Texas's big global warming battle
Environmentalist groups take on TXU for its proposed coal-burning plants, says Fortune's Marc Gunther.
NEW YORK (Fortune) -- In this era of corporate environmentalism, big companies like General Electric (Charts), Wal-Mart (Charts) and McDonald's (Charts) have grown accustomed to working closely with save-the-earth groups like the World Resources Institute, Conservation International, even Greenpeace.
The Texas utility company has made enemies of America's biggest environmental groups because of its ambitious $10-billion plan to build 11 coal-fired power plants in the next few years.
The environmentalists are up in arms because the coal-burning plants will more than double TXU's emissions of carbon dioxide, a greenhouse gas that contributes to global warming. They are urging the company to pursue greener alternatives, including clean-coal technology, aggressive conservation efforts and renewable energy.
The company says the coal plants are needed to provide a reliable supply of electricity at a reasonable cost. TXU has the support of Texas's Republican governor, Rick Perry, who was just reelected.
At a utility industry conference this week, John Wilder, TXU's chief executive, said the company would invest in new technology to limit carbon emissions from coal-burning plants. But environmentalists were unsatisfied.
"TXU's blowing smoke," says Tom "Smitty" Smith, director of Public Citizen's Texas office and a leader of the anti-TXU campaign. "They're unyielding and unwilling to compromise."
The battle between TXU and its opponents will be an interesting test of public sentiment about the issue of climate change in a state that, unlike California and New York, has taken the position that government action to curb global warming is unnecessary. Texas generates about 10 percent of the nation's CO2 emissions, more than any other state.
Groups opposing TXU's plans include the Sierra Club, Environmental Defense, the Natural Resources Defense Council, the Rainforest Action Network, a coalition of investors called CERES and the Seed Coalition, a network of community groups in the Lone Star State. About 20 mayors and county executives, including the mayors of Dallas and Houston, both Democrats, also have raised objections.
Some of the opposition crosses political lines. Albert Huddleston, a wealthy oilman and developer with strong Republican ties, recently gave notice that he has hired the blue-blood Dallas law firm of Locke Liddell & Sapp to file a federal lawsuit against one of the plants.
"It's amazing who's against this," says Jim Marston, who leads Environmental Defense's Texas operations.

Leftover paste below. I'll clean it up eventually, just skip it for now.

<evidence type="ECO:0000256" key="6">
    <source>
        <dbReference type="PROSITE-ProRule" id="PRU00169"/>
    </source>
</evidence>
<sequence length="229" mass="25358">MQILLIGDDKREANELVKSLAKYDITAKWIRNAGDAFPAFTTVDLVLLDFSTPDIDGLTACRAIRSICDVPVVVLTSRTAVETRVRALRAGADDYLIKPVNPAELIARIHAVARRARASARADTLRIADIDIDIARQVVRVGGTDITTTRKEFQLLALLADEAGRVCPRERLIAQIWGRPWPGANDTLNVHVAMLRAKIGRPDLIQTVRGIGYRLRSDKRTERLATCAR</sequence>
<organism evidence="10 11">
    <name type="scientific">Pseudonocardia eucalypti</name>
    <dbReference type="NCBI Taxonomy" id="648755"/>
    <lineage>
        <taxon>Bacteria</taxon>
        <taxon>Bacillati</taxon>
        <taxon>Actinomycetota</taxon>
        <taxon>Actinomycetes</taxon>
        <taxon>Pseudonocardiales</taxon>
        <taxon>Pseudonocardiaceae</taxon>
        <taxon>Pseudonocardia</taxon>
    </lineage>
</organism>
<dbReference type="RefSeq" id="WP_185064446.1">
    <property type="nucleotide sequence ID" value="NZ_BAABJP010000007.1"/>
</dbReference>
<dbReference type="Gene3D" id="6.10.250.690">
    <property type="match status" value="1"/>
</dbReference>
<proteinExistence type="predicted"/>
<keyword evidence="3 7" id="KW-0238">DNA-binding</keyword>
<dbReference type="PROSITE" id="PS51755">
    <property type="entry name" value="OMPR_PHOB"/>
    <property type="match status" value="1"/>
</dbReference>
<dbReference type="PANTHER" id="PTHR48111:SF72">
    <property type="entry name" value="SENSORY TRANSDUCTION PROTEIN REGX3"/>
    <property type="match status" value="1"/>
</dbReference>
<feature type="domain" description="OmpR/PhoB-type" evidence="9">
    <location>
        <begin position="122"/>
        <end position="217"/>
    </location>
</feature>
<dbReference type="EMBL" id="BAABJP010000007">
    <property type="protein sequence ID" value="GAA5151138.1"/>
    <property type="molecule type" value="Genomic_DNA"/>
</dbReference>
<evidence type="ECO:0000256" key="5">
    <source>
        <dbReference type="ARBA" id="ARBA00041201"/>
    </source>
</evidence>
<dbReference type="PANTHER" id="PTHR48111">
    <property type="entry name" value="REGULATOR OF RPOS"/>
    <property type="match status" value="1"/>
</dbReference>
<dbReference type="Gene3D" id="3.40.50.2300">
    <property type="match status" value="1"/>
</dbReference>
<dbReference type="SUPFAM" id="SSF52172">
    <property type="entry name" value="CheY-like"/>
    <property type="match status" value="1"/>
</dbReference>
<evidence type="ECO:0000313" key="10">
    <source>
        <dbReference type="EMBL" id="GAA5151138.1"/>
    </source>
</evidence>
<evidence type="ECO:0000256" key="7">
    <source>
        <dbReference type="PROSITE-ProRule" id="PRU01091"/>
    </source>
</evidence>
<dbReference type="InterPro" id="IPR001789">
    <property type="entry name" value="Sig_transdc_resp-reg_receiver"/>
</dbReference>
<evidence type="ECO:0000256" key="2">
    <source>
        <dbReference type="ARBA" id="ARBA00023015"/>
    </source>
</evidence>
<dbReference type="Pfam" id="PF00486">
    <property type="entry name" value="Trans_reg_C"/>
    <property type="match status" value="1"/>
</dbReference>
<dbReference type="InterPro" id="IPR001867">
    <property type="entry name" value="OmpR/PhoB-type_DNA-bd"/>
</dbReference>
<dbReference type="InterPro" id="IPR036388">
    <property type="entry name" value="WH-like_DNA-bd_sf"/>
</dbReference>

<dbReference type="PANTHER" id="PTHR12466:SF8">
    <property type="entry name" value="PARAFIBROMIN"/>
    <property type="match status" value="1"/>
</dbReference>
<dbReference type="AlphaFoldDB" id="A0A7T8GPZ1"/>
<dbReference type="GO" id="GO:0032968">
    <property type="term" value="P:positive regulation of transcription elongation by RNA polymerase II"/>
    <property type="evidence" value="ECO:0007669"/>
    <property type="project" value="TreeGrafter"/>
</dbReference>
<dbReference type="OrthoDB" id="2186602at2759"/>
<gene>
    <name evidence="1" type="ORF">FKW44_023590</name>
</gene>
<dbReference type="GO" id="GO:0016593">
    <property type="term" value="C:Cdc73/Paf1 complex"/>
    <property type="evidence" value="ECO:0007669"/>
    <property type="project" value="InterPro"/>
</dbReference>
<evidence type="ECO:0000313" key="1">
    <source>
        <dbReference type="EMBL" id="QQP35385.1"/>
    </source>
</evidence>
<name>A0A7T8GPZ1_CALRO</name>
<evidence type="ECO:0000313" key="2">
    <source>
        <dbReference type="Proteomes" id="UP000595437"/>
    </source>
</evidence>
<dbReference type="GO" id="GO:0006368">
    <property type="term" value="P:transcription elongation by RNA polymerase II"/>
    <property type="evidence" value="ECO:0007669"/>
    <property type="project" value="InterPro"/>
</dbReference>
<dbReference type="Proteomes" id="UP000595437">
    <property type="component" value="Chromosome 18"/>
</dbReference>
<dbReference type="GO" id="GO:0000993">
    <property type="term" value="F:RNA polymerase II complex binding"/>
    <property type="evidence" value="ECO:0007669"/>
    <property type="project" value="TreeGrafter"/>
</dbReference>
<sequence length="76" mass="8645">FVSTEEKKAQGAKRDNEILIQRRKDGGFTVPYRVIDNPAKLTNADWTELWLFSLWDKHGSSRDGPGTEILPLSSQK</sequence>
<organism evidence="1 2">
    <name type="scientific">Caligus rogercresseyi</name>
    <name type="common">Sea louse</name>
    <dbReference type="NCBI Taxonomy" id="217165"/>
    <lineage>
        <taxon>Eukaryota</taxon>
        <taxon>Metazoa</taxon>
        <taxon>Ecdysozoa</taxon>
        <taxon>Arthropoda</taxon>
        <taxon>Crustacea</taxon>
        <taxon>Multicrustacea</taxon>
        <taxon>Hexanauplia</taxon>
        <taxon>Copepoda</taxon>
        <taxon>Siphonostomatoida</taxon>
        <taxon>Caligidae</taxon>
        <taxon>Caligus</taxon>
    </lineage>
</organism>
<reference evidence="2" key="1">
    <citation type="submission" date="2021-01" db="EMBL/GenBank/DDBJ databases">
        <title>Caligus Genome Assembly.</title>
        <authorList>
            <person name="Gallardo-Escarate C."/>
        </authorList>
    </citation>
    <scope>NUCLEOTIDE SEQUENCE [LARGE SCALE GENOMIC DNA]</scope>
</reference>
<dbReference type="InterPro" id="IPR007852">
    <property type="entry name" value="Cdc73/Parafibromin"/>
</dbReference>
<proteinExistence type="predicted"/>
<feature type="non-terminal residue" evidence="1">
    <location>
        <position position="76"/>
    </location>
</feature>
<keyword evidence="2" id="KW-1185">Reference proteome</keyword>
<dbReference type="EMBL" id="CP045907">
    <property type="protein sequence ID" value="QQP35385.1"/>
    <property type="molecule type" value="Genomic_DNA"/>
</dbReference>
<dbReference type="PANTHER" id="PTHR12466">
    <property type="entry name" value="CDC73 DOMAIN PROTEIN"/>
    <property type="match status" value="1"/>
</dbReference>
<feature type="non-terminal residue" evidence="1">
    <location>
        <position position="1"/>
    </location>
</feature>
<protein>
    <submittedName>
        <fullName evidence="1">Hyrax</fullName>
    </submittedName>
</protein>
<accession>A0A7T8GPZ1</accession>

In its defense, TXU says the new plants are an improvement over exiting coal-burning facilities. The company says it will reduce by about 20 percent the amount of regulated pollutants - smog-forming sulfur dioxide, nitrogen oxides and mercury - produced by burning coal.
But there's no doubt that the plants will produce massive amounts of carbon - 78 million tons a year, more than is produced by small countries (Sweden, Denmark, Portugal), according to Environmental Defense, which has built an anti-TXU Web site.
Critics have accused TXU of rushing to get the plants built before the government decides to regulate CO2, but the company says it is hurrying only to meet Texas's short-term need for more electricity.
A lawsuit that will be argued this month before the U.S. Supreme Court asks the EPA to regulate CO2. And the leading presidential candidates in 2008, including U.S. Senators John McCain and Hillary Clinton, favor carbon controls.
Environmentalists are coming after TXU on multiple fronts. Public Citizen and the Sierra Club are organizing Texans to oppose the utility company before the Texas Commission on Environmental Quality (TCEQ), the regulatory agency whose approval is needed before the plants can be built.
Environmental Defense has sued the TCEQ, saying it needs to require TXU to consider the best applicable technology before giving any go-ahead. So eager are the group's donors to stop the project that they are financing anti-TXU ads in Texas and national newspapers.
The Natural Resources Defense Council is doing a study designed to show that the plants are unnecessary. Texas uses electricity less efficiently than other states.
CERES, the investor group, is organizing public and labor pension funds and socially responsible mutual funds who own stock in TXU. "For us, it's all about the financial risks, how it's understanding those risks and what TXU is disclosing to its shareholders," says Dan Bakal, director of electric power programs for CERES.
Some analysts have written that TXU will be vulnerable if the government regulates CO2. Finally, the Rainforest Action Network has met with investment banks Citigroup (Charts) and Morgan Stanley (Charts) which, along with Merrill Lynch, are helping TXU raise the $10 billion it needs to build the coal plants.
RAN's Bill Barclay says the banks - all of which have climate change policies - are "going to have to start declining business" that adds to the risks of global warming. The banks could become targets of activists or social investors.
Can TXU take all that heat? As a utility operating in a deregulated market where consumers have a choice of electricity providers, it won't be easy. Not many companies these days can afford to ignore a sustained assault from environmental groups, local politicians and their lawyers, although TXU's Texas neighbor, ExxonMobil (Charts), has done fine despite long-running noisy protests from the greens.
Jim Marston of Environmental Defense predicts that, at minimum, TXU will have to scale back its plans. In true Texas fashion, he says the company's too greedy: "TXU has violated the rule that pigs get fed and hogs get slaughtered."